Goodwill graduate

Estefany Villalta, center, at her Certified Nurse Assistant graduation with CNA Clinical Instructor Christine Rualo, left, and Healthcare Academy Director Susan Gavel.

Over the next 12 months, 150 low income, underrepresented youth will receive valuable training from Goodwill Serving the People of Southern Los Angeles County (Goodwill SOLAC) thanks to a $250,000 grant from the Citi Foundation 2018 Youth Workforce Fund. One of only 15 programs chosen in the nation, Goodwill SOLAC will use this grant to promote career readiness and create employment opportunities.

Its thrift stores are well known, but Goodwill provides much more than retail services. Since its inception in 1902, the organization has sought to help people work. In fact, founder Edgar J. Helms described Goodwill as “a provider of employment, training, and rehabilitation.” In 2017, Goodwill Industries helped 288,000 people nationwide prepare for careers.

In 2006, Goodwill SOLAC launched its Healthcare Academy in Long Beach. Currently, this program offers classroom instruction and clinical training for students to become Certified Nurse Assistants (CNA). Soon, Goodwill SOLAC will partner with a local hospital to also offer training for acute care nursing assistants and licensed vocational nurses (LVN).

Because Goodwill SOLAC CNA training is state certified, articulated units may be earned toward LVN/RN programs at Long Beach City College (LBCC) and California State University, Long Beach (CSULB). LBUSD student Estefany Villalta joined the healthcare program in 2015 and graduated in 2016. Now, she is studying to become an LVN at LBCC. Estefany has already fulfilled a number of prerequisite courses for the registered nurse (RN) bridge program; her ultimate plan is to become an RN.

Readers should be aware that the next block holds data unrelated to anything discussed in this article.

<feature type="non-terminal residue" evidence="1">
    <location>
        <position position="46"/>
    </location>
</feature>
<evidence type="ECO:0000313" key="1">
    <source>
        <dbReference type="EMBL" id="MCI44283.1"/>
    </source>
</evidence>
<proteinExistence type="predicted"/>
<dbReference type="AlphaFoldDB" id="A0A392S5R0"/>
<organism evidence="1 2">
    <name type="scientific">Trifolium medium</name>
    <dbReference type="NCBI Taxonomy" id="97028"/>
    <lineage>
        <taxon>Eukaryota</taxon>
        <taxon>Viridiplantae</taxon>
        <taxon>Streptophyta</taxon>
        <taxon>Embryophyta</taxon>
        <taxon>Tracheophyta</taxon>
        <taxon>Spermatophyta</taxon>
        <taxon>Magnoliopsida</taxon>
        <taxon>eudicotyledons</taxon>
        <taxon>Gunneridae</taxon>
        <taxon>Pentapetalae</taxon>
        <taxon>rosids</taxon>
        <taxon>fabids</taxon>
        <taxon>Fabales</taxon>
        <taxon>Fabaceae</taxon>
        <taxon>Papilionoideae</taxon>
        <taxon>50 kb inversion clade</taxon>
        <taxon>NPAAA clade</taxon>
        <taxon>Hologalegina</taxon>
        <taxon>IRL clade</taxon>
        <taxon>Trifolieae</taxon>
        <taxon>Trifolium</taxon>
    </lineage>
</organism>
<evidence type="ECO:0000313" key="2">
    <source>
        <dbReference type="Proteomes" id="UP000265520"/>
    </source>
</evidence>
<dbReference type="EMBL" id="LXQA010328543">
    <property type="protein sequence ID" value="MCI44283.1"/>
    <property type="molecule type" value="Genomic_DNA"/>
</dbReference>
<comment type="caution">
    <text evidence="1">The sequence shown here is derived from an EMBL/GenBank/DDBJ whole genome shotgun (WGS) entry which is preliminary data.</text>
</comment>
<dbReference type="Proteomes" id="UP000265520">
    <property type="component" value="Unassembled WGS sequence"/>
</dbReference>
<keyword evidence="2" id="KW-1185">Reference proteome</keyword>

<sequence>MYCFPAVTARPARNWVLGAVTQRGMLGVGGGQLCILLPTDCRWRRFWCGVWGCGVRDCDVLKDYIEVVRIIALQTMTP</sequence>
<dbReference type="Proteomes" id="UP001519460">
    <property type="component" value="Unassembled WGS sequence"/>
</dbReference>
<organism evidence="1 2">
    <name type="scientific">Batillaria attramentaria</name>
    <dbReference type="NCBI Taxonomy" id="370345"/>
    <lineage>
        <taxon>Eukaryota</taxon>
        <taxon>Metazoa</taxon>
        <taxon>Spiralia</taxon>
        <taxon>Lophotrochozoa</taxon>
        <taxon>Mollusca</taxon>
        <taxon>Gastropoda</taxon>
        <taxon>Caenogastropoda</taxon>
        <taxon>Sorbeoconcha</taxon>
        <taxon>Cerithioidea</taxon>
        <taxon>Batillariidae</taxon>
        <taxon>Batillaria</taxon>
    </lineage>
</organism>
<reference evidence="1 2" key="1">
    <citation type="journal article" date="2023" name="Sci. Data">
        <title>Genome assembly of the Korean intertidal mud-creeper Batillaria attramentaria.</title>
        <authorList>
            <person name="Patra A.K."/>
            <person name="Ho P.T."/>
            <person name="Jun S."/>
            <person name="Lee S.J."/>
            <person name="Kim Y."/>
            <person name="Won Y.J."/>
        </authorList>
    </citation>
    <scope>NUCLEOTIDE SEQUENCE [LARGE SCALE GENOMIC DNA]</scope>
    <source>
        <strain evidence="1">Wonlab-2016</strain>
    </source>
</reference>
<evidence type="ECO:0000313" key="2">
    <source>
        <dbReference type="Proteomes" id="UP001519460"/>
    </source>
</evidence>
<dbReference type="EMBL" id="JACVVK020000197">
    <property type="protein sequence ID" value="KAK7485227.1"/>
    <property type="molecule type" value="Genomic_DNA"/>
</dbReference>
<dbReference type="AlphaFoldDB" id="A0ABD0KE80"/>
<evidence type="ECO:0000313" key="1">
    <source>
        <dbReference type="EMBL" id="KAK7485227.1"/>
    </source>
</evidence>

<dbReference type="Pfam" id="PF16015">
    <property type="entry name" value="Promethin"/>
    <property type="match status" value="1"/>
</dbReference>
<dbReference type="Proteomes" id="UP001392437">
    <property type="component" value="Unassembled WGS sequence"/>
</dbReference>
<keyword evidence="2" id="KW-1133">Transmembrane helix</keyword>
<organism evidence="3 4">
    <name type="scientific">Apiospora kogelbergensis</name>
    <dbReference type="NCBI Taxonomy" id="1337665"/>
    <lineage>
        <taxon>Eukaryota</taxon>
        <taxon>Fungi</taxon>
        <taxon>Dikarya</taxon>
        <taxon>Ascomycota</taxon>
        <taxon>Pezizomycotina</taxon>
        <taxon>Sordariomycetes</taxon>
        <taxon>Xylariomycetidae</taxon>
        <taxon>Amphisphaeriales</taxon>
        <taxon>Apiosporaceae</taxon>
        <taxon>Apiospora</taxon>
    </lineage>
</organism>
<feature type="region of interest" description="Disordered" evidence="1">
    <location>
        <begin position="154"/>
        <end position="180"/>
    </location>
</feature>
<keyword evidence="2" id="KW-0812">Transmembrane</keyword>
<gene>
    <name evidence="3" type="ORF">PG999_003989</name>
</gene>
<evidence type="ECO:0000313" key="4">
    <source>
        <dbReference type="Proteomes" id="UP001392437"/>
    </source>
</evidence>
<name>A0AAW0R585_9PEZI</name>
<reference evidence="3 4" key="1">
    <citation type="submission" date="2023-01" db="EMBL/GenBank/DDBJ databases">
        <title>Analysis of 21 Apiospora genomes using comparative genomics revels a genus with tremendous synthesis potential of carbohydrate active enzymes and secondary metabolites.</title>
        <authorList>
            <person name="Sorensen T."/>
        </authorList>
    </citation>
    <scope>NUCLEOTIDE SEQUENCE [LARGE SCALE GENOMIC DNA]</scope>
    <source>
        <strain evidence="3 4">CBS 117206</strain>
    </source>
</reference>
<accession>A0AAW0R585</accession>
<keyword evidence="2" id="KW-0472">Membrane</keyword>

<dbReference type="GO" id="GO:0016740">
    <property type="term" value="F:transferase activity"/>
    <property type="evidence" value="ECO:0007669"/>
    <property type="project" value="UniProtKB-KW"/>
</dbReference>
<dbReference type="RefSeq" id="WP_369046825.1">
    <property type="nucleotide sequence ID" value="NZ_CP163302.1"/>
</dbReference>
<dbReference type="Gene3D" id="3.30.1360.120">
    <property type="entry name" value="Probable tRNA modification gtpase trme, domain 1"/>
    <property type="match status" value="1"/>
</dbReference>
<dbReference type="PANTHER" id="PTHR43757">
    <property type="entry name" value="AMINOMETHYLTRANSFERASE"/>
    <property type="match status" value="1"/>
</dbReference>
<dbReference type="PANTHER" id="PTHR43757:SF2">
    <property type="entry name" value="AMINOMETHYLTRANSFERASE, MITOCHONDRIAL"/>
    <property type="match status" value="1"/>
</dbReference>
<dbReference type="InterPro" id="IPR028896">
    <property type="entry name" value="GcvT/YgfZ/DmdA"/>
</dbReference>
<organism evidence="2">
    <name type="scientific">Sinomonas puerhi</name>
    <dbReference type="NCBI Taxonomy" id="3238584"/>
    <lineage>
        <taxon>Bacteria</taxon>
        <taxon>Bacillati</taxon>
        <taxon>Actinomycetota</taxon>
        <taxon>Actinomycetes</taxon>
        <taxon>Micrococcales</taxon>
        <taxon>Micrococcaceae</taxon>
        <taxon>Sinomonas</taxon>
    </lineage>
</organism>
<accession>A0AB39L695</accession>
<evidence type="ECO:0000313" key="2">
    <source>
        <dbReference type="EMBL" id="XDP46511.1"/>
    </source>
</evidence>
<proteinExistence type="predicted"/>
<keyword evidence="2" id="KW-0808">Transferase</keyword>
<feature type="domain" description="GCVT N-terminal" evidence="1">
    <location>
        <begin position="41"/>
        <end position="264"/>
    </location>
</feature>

For the past decade, Goodwill SOLAC has also offered a second career track: Loss Prevention Training. This two-part program gives students the skills they need for employment in the loss prevention and security sectors. Over the course of five weeks, students learn how to guard buildings, staff sporting events, and prevent the loss of merchandise at stores as they work to earn their California State Guard Card.

Sergio Flores completed the program when he was 19 years old and was hired by B.M.W. Nationwide Security. At 20, he is now a supervisor for the company.

Anthony Ford, job developer for the Loss Prevention/Security and CNA programs at Goodwill SOLAC, expressed pride in Sergio’s success. He explained that the Goodwill system is unique because it includes lessons in soft skills as well as regular coursework.

“In addition to giving them security training, we teach them how to write resumes and handle interviews,” Ford said. “They learn the importance of shaking hands and making eye contact.”

Goodwill SOLAC President and CEO Janet McCarthy concurred.

“We do more than just educate them,” she said. “We make sure we are working to fill all of the employers’ needs. We don’t just want our students to get jobs, we want them to get promoted.”

McCarthy explained that Goodwill has a five-year follow along support system designed to prepare students and stick with them as they transition into employment. Teachers and mentors coach students to achieve true self-sufficiency rather than cycling back into patterns of dependency.

“We spend a lot of time on job retention skills and time and money management,” Angela Bonilla, CNA career coach at Goodwill SOLAC, said. “We are passionate about teaching the fundamentals and we love what we do.”

“This grant is an acknowledgement of the good work that is quietly happening here,” McCarthy said. “We are thrilled that these funds will allow us to help more students like Estefany and Sergio.”

Load comments